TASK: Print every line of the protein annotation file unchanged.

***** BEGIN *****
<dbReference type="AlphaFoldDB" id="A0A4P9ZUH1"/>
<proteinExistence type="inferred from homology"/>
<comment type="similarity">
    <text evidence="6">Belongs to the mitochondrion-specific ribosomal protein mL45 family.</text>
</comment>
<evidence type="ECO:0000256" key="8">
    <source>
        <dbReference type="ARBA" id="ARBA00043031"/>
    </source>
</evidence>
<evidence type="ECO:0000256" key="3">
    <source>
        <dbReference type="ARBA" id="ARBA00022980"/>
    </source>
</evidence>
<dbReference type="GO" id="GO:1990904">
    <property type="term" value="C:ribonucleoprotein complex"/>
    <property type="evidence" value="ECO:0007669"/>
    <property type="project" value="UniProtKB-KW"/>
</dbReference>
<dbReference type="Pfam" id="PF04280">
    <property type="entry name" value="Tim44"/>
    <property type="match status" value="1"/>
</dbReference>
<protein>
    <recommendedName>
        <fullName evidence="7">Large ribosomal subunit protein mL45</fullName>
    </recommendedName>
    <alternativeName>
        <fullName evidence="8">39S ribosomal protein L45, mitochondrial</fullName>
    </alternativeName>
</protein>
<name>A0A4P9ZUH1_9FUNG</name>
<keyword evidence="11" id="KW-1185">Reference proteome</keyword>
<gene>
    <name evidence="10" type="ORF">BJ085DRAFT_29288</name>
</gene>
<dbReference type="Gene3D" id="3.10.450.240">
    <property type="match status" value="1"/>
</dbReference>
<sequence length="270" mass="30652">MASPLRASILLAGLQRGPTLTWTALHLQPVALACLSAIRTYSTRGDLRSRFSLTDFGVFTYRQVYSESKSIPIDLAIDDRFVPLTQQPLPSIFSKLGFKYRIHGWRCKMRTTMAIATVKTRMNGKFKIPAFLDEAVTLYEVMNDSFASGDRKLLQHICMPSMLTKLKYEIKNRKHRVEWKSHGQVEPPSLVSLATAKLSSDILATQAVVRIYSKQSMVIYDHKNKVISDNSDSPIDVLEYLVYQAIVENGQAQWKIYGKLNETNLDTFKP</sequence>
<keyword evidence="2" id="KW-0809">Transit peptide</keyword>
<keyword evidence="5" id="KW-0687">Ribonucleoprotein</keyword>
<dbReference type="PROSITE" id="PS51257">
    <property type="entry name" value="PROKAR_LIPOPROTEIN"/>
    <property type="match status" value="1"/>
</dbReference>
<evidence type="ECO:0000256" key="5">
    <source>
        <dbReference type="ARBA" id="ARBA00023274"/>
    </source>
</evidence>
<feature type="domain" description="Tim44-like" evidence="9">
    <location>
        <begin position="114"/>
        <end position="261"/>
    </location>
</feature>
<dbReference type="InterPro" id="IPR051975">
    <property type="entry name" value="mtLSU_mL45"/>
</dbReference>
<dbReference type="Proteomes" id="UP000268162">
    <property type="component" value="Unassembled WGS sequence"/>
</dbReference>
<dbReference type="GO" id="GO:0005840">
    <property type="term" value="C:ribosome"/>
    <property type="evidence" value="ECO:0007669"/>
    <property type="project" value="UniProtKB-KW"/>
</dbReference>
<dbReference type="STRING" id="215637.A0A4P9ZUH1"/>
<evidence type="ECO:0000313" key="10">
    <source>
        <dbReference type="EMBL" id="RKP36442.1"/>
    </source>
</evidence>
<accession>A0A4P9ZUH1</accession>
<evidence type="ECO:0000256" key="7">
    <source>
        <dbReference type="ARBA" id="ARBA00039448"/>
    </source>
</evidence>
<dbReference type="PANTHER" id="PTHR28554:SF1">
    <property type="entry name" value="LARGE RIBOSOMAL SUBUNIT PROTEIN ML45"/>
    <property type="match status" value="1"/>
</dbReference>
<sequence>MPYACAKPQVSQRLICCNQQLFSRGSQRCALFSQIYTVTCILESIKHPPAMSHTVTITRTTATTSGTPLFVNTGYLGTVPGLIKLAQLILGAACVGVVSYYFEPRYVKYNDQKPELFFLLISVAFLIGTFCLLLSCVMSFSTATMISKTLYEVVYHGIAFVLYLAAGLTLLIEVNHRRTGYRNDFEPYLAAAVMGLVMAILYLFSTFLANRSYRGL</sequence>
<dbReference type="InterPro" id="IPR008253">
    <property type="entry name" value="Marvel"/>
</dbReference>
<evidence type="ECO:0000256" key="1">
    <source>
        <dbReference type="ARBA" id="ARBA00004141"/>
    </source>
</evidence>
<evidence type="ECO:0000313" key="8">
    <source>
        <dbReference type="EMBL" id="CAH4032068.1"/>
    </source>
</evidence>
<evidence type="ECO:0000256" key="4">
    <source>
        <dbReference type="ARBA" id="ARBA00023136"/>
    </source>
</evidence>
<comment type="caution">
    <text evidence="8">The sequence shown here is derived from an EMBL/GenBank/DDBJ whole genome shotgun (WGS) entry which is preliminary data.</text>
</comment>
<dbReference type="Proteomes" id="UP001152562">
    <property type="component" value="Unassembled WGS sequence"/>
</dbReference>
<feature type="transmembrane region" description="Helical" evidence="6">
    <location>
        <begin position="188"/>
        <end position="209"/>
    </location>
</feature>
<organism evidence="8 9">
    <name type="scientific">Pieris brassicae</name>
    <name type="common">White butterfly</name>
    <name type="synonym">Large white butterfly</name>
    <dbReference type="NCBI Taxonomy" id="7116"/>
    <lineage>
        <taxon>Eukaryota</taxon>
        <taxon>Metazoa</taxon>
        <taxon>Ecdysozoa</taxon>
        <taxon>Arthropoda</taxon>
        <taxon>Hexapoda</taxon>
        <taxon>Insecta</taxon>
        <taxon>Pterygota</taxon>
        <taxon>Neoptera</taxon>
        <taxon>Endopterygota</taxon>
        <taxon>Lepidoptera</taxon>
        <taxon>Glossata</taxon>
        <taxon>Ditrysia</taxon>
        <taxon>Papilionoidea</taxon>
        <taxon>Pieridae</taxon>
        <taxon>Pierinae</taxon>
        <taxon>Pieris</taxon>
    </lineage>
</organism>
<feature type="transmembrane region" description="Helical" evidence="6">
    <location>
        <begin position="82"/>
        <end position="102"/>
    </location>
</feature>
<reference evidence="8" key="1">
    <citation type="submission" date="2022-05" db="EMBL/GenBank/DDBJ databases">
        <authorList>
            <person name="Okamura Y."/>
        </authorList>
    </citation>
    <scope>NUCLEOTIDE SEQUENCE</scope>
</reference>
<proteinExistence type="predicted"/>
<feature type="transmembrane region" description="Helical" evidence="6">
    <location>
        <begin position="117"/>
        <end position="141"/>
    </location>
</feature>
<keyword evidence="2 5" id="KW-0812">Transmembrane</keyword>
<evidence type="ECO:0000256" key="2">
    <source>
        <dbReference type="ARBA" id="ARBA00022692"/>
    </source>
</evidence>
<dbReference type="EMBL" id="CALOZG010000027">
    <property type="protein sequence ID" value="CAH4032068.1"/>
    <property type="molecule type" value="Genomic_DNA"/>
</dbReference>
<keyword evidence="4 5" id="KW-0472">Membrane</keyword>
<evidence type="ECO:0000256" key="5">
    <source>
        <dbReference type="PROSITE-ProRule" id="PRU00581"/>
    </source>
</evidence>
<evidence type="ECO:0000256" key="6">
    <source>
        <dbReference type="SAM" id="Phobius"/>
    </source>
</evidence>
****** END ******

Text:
<dbReference type="AlphaFoldDB" id="A0A4P9ZUH1"/>
<proteinExistence type="inferred from homology"/>
<comment type="similarity">
    <text evidence="6">Belongs to the mitochondrion-specific ribosomal protein mL45 family.</text>
</comment>
<evidence type="ECO:0000256" key="8">
    <source>
        <dbReference type="ARBA" id="ARBA00043031"/>
    </source>
</evidence>
<evidence type="ECO:0000256" key="3">
    <source>
        <dbReference type="ARBA" id="ARBA00022980"/>
    </source>
</evidence>
<dbReference type="GO" id="GO:1990904">
    <property type="term" value="C:ribonucleoprotein complex"/>
    <property type="evidence" value="ECO:0007669"/>
    <property type="project" value="UniProtKB-KW"/>
</dbReference>
<dbReference type="Pfam" id="PF04280">
    <property type="entry name" value="Tim44"/>
    <property type="match status" value="1"/>
</dbReference>
<protein>
    <recommendedName>
        <fullName evidence="7">Large ribosomal subunit protein mL45</fullName>
    </recommendedName>
    <alternativeName>
        <fullName evidence="8">39S ribosomal protein L45, mitochondrial</fullName>
    </alternativeName>
</protein>
<name>A0A4P9ZUH1_9FUNG</name>
<keyword evidence="11" id="KW-1185">Reference proteome</keyword>
<gene>
    <name evidence="10" type="ORF">BJ085DRAFT_29288</name>
</gene>
<dbReference type="Gene3D" id="3.10.450.240">
    <property type="match status" value="1"/>
</dbReference>
<sequence length="270" mass="30652">MASPLRASILLAGLQRGPTLTWTALHLQPVALACLSAIRTYSTRGDLRSRFSLTDFGVFTYRQVYSESKSIPIDLAIDDRFVPLTQQPLPSIFSKLGFKYRIHGWRCKMRTTMAIATVKTRMNGKFKIPAFLDEAVTLYEVMNDSFASGDRKLLQHICMPSMLTKLKYEIKNRKHRVEWKSHGQVEPPSLVSLATAKLSSDILATQAVVRIYSKQSMVIYDHKNKVISDNSDSPIDVLEYLVYQAIVENGQAQWKIYGKLNETNLDTFKP</sequence>
<keyword evidence="2" id="KW-0809">Transit peptide</keyword>
<keyword evidence="5" id="KW-0687">Ribonucleoprotein</keyword>
<dbReference type="PROSITE" id="PS51257">
    <property type="entry name" value="PROKAR_LIPOPROTEIN"/>
    <property type="match status" value="1"/>
</dbReference>
<evidence type="ECO:0000256" key="5">
    <source>
        <dbReference type="ARBA" id="ARBA00023274"/>
    </source>
</evidence>
<feature type="domain" description="Tim44-like" evidence="9">
    <location>
        <begin position="114"/>
        <end position="261"/>
    </location>
</feature>
<dbReference type="InterPro" id="IPR051975">
    <property type="entry name" value="mtLSU_mL45"/>
</dbReference>
<dbReference type="Proteomes" id="UP000268162">
    <property type="component" value="Unassembled WGS sequence"/>
</dbReference>
<dbReference type="GO" id="GO:0005840">
    <property type="term" value="C:ribosome"/>
    <property type="evidence" value="ECO:0007669"/>
    <property type="project" value="UniProtKB-KW"/>
</dbReference>
<dbReference type="STRING" id="215637.A0A4P9ZUH1"/>
<evidence type="ECO:0000313" key="10">
    <source>
        <dbReference type="EMBL" id="RKP36442.1"/>
    </source>
</evidence>
<accession>A0A4P9ZUH1</accession>
<evidence type="ECO:0000256" key="7">
    <source>
        <dbReference type="ARBA" id="ARBA00039448"/>
    </source>
</evidence>
<dbReference type="PANTHER" id="PTHR28554:SF1">
    <property type="entry name" value="LARGE RIBOSOMAL SUBUNIT PROTEIN ML45"/>
    <property type="match status" value="1"/>
</dbReference>
<sequence>MPYACAKPQVSQRLICCNQQLFSRGSQRCALFSQIYTVTCILESIKHPPAMSHTVTITRTTATTSGTPLFVNTGYLGTVPGLIKLAQLILGAACVGVVSYYFEPRYVKYNDQKPELFFLLISVAFLIGTFCLLLSCVMSFSTATMISKTLYEVVYHGIAFVLYLAAGLTLLIEVNHRRTGYRNDFEPYLAAAVMGLVMAILYLFSTFLANRSYRGL</sequence>
<dbReference type="InterPro" id="IPR008253">
    <property type="entry name" value="Marvel"/>
</dbReference>
<evidence type="ECO:0000256" key="1">
    <source>
        <dbReference type="ARBA" id="ARBA00004141"/>
    </source>
</evidence>
<evidence type="ECO:0000313" key="8">
    <source>
        <dbReference type="EMBL" id="CAH4032068.1"/>
    </source>
</evidence>
<evidence type="ECO:0000256" key="4">
    <source>
        <dbReference type="ARBA" id="ARBA00023136"/>
    </source>
</evidence>
<comment type="caution">
    <text evidence="8">The sequence shown here is derived from an EMBL/GenBank/DDBJ whole genome shotgun (WGS) entry which is preliminary data.</text>
</comment>
<dbReference type="Proteomes" id="UP001152562">
    <property type="component" value="Unassembled WGS sequence"/>
</dbReference>
<feature type="transmembrane region" description="Helical" evidence="6">
    <location>
        <begin position="188"/>
        <end position="209"/>
    </location>
</feature>
<organism evidence="8 9">
    <name type="scientific">Pieris brassicae</name>
    <name type="common">White butterfly</name>
    <name type="synonym">Large white butterfly</name>
    <dbReference type="NCBI Taxonomy" id="7116"/>
    <lineage>
        <taxon>Eukaryota</taxon>
        <taxon>Metazoa</taxon>
        <taxon>Ecdysozoa</taxon>
        <taxon>Arthropoda</taxon>
        <taxon>Hexapoda</taxon>
        <taxon>Insecta</taxon>
        <taxon>Pterygota</taxon>
        <taxon>Neoptera</taxon>
        <taxon>Endopterygota</taxon>
        <taxon>Lepidoptera</taxon>
        <taxon>Glossata</taxon>
        <taxon>Ditrysia</taxon>
        <taxon>Papilionoidea</taxon>
        <taxon>Pieridae</taxon>
        <taxon>Pierinae</taxon>
        <taxon>Pieris</taxon>
    </lineage>
</organism>
<feature type="transmembrane region" description="Helical" evidence="6">
    <location>
        <begin position="82"/>
        <end position="102"/>
    </location>
</feature>
<reference evidence="8" key="1">
    <citation type="submission" date="2022-05" db="EMBL/GenBank/DDBJ databases">
        <authorList>
            <person name="Okamura Y."/>
        </authorList>
    </citation>
    <scope>NUCLEOTIDE SEQUENCE</scope>
</reference>
<proteinExistence type="predicted"/>
<feature type="transmembrane region" description="Helical" evidence="6">
    <location>
        <begin position="117"/>
        <end position="141"/>
    </location>
</feature>
<keyword evidence="2 5" id="KW-0812">Transmembrane</keyword>
<evidence type="ECO:0000256" key="2">
    <source>
        <dbReference type="ARBA" id="ARBA00022692"/>
    </source>
</evidence>
<dbReference type="EMBL" id="CALOZG010000027">
    <property type="protein sequence ID" value="CAH4032068.1"/>
    <property type="molecule type" value="Genomic_DNA"/>
</dbReference>
<keyword evidence="4 5" id="KW-0472">Membrane</keyword>
<evidence type="ECO:0000256" key="5">
    <source>
        <dbReference type="PROSITE-ProRule" id="PRU00581"/>
    </source>
</evidence>
<evidence type="ECO:0000256" key="6">
    <source>
        <dbReference type="SAM" id="Phobius"/>
    </source>
</evidence>